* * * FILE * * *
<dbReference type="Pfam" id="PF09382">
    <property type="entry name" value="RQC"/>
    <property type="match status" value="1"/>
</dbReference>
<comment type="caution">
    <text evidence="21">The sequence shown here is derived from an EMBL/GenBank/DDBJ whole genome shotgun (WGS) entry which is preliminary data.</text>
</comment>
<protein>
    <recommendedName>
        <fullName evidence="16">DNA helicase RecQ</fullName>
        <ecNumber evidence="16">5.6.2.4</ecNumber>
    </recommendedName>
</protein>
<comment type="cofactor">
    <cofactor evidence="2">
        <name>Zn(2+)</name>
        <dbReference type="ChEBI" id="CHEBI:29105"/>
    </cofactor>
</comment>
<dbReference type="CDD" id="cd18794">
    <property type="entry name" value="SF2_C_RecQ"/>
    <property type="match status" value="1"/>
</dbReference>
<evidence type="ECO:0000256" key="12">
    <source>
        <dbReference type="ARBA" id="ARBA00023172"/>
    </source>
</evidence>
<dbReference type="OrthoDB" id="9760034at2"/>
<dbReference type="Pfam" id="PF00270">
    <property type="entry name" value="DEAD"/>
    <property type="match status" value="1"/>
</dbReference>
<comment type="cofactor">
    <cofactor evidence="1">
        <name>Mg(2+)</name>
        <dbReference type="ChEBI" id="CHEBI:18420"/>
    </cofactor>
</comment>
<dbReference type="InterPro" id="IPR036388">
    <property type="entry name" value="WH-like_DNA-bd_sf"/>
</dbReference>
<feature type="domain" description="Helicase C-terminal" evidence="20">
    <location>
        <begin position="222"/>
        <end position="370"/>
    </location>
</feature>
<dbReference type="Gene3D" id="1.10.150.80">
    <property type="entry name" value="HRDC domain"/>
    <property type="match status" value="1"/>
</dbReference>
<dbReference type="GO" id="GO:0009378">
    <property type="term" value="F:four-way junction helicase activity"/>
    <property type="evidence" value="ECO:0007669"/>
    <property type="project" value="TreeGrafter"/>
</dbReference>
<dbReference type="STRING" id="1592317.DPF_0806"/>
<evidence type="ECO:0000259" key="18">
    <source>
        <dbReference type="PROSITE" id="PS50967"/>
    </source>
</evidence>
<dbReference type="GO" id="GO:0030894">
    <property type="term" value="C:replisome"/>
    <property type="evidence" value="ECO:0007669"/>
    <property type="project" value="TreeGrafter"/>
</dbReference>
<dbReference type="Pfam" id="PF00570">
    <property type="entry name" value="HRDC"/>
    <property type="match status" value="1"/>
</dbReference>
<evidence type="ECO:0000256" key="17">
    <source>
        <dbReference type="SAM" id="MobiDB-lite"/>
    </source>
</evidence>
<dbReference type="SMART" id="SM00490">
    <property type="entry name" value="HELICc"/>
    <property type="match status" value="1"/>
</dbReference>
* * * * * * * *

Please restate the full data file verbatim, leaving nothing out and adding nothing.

<dbReference type="Pfam" id="PF09382">
    <property type="entry name" value="RQC"/>
    <property type="match status" value="1"/>
</dbReference>
<comment type="caution">
    <text evidence="21">The sequence shown here is derived from an EMBL/GenBank/DDBJ whole genome shotgun (WGS) entry which is preliminary data.</text>
</comment>
<protein>
    <recommendedName>
        <fullName evidence="16">DNA helicase RecQ</fullName>
        <ecNumber evidence="16">5.6.2.4</ecNumber>
    </recommendedName>
</protein>
<comment type="cofactor">
    <cofactor evidence="2">
        <name>Zn(2+)</name>
        <dbReference type="ChEBI" id="CHEBI:29105"/>
    </cofactor>
</comment>
<dbReference type="CDD" id="cd18794">
    <property type="entry name" value="SF2_C_RecQ"/>
    <property type="match status" value="1"/>
</dbReference>
<evidence type="ECO:0000256" key="12">
    <source>
        <dbReference type="ARBA" id="ARBA00023172"/>
    </source>
</evidence>
<dbReference type="OrthoDB" id="9760034at2"/>
<dbReference type="Pfam" id="PF00270">
    <property type="entry name" value="DEAD"/>
    <property type="match status" value="1"/>
</dbReference>
<comment type="cofactor">
    <cofactor evidence="1">
        <name>Mg(2+)</name>
        <dbReference type="ChEBI" id="CHEBI:18420"/>
    </cofactor>
</comment>
<dbReference type="InterPro" id="IPR036388">
    <property type="entry name" value="WH-like_DNA-bd_sf"/>
</dbReference>
<feature type="domain" description="Helicase C-terminal" evidence="20">
    <location>
        <begin position="222"/>
        <end position="370"/>
    </location>
</feature>
<dbReference type="Gene3D" id="1.10.150.80">
    <property type="entry name" value="HRDC domain"/>
    <property type="match status" value="1"/>
</dbReference>
<dbReference type="GO" id="GO:0009378">
    <property type="term" value="F:four-way junction helicase activity"/>
    <property type="evidence" value="ECO:0007669"/>
    <property type="project" value="TreeGrafter"/>
</dbReference>
<dbReference type="STRING" id="1592317.DPF_0806"/>
<evidence type="ECO:0000259" key="18">
    <source>
        <dbReference type="PROSITE" id="PS50967"/>
    </source>
</evidence>
<dbReference type="GO" id="GO:0030894">
    <property type="term" value="C:replisome"/>
    <property type="evidence" value="ECO:0007669"/>
    <property type="project" value="TreeGrafter"/>
</dbReference>
<dbReference type="Pfam" id="PF00570">
    <property type="entry name" value="HRDC"/>
    <property type="match status" value="1"/>
</dbReference>
<evidence type="ECO:0000256" key="17">
    <source>
        <dbReference type="SAM" id="MobiDB-lite"/>
    </source>
</evidence>
<dbReference type="SMART" id="SM00490">
    <property type="entry name" value="HELICc"/>
    <property type="match status" value="1"/>
</dbReference>